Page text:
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Virginia Medicaid – Why Consult an Attorney About Medicaid?

By Attorney Susan I. Jean

October 15, 2017

Many people are reluctant to consult attorneys for long term care planning because:

  • the cost of consulting with an attorney is seen as significant.
  • qualifying for long term care benefits is seen as a non-legal matter that should be straight-forward and not require legal assistance.
  • care facilities may offer to prepare benefits applications for residents for no charge.
  • they have faith that the eligibility worker will accurately review their application.  
  • they are uncomfortable seeking assistance from a benefits program.

Let’s discuss each concern about legal representation in turn.


There is no getting around it.  Lawyers can be expensive.  Similarly, long term care costs are high and rise regularly.  A delay in seeking assistance with long term care planning can result in a delay in eligibility for benefits.  A lifetime of hard work and saving is at stake, as is the elder’s hopes to help future generations.  In the end, consulting with an attorney is less costly in time, stress, and usually money, than waiting until the last moment to investigate available benefits and design a plan to access them if doing so makes sense.

Benefits as Law

Certainly, public benefits should be available to those who qualify without having to resort to hiring an attorney.  Unfortunately, this aspiration and the reality of the Medicaid and Aid & Attendance rules are far apart.  The eligibility requirements are established in laws, regulations, and/or bulletins and practices that can be difficult even for attorneys to fathom unless they practice regularly in the field.  Your case may be simple and may not require the depth of knowledge needed to plan for a more complicated estate.  However, you cannot be sure of that without first meeting with an attorney with expertise in government benefits planning.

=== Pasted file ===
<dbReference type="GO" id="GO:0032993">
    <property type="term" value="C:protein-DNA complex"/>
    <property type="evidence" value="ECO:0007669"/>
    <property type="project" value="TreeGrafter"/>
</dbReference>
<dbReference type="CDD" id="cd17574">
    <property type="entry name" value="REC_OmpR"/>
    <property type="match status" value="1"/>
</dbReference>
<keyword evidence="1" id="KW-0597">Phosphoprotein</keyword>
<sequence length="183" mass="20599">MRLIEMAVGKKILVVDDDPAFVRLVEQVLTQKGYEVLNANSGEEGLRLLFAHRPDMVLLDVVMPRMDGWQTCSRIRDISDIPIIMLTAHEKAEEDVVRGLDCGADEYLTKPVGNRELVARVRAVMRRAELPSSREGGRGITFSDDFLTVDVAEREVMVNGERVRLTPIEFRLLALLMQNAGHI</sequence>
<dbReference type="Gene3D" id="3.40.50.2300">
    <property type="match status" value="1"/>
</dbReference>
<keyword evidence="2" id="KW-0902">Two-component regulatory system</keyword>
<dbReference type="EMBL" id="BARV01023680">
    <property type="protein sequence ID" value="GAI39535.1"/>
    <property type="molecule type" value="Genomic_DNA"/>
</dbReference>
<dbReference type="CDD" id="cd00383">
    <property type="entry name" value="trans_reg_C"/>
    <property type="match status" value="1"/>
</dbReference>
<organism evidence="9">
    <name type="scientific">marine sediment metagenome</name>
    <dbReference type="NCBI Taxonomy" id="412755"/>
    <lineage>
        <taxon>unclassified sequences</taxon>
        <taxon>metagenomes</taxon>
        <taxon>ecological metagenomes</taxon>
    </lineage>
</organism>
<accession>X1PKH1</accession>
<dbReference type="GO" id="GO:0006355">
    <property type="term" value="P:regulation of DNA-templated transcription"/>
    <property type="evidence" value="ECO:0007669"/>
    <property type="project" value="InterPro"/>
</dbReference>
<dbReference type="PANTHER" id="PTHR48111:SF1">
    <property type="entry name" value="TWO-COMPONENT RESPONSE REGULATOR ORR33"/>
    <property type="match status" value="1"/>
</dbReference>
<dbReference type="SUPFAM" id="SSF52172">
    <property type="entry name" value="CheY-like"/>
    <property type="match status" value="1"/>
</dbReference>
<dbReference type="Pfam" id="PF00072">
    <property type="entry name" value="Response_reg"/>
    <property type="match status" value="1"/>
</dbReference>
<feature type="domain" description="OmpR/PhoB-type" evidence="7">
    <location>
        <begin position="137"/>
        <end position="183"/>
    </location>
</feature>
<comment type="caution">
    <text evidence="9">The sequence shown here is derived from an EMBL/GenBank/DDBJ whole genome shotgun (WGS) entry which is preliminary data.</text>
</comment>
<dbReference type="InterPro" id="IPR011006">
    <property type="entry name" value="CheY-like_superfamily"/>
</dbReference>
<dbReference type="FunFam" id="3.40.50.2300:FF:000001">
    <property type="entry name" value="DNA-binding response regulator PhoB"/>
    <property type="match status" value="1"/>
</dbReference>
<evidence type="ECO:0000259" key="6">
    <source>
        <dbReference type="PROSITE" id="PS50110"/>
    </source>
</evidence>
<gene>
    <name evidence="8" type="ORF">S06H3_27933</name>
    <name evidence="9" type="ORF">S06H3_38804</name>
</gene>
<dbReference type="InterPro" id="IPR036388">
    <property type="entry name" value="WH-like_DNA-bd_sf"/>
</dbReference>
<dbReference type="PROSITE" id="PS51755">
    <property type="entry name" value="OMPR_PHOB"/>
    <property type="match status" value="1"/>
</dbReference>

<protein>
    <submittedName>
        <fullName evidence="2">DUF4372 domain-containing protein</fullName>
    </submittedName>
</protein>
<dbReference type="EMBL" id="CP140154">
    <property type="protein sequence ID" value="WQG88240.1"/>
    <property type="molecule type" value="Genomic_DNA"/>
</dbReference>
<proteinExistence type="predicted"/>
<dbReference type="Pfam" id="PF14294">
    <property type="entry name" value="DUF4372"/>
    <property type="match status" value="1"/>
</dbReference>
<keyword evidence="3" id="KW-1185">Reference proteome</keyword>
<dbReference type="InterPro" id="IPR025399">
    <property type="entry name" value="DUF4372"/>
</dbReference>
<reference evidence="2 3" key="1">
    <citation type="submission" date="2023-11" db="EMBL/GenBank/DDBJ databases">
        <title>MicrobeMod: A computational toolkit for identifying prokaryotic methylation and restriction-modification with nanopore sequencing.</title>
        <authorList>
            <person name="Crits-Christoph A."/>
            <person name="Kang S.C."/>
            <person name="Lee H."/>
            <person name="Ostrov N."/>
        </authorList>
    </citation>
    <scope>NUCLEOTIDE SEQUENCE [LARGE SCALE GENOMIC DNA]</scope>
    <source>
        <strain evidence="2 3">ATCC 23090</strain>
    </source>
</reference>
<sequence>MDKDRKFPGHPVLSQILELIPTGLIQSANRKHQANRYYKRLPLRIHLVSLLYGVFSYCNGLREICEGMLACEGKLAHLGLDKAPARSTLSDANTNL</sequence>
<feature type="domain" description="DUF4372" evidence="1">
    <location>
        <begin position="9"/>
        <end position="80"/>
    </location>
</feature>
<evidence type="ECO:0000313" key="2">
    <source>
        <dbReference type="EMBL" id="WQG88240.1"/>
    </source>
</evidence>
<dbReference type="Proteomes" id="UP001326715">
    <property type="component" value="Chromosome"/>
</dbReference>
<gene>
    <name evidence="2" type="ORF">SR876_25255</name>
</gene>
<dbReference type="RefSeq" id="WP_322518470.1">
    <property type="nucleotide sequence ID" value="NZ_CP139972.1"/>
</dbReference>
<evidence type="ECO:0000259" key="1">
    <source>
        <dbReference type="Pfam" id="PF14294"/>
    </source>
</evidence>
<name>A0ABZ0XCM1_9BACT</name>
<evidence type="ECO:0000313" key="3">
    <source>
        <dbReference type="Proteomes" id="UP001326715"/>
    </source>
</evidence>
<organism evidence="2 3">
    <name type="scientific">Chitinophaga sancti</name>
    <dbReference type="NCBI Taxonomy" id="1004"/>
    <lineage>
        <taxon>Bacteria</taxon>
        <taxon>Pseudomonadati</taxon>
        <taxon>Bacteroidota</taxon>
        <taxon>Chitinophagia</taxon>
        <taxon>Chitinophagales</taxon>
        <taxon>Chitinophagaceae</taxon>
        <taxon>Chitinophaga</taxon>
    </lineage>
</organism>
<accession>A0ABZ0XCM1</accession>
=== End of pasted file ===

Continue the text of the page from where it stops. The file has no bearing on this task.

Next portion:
Care Facilities Provide Application Services

Yes, many care facilities provide application assistance at no charge.  For those who have spent down and are currently eligible for benefits, this service may be all that is needed.  However, for those who want to preserve assets, facility workers are not trained to identify planning opportunities and to assist with implementing those strategies.  Similarly, in instances where past actions may prevent eligibility (gifting? family transactions?), proper planning can prevent disqualification from benefits.  Finally, government eligibility workers are overworked.  It may be necessary to be willing and able to appeal the lack of action on an application.  Your facility worker will not be able or willing to pursue an appeal to expedite an eligibility determination.   

We have seen countless examples of incomplete or improper advice leading to significant lost planning opportunities for our clients, no matter how well-intentioned the advice giver may be.  For example, the facility may be focused on Aid & Attendance and not consider Medicaid impacts, or may be focused on Medicaid and may overlook the ability to qualify for Aid & Attendance.  They may not recognize how early planning may benefit the resident, leading to a happier stay and less stress for all.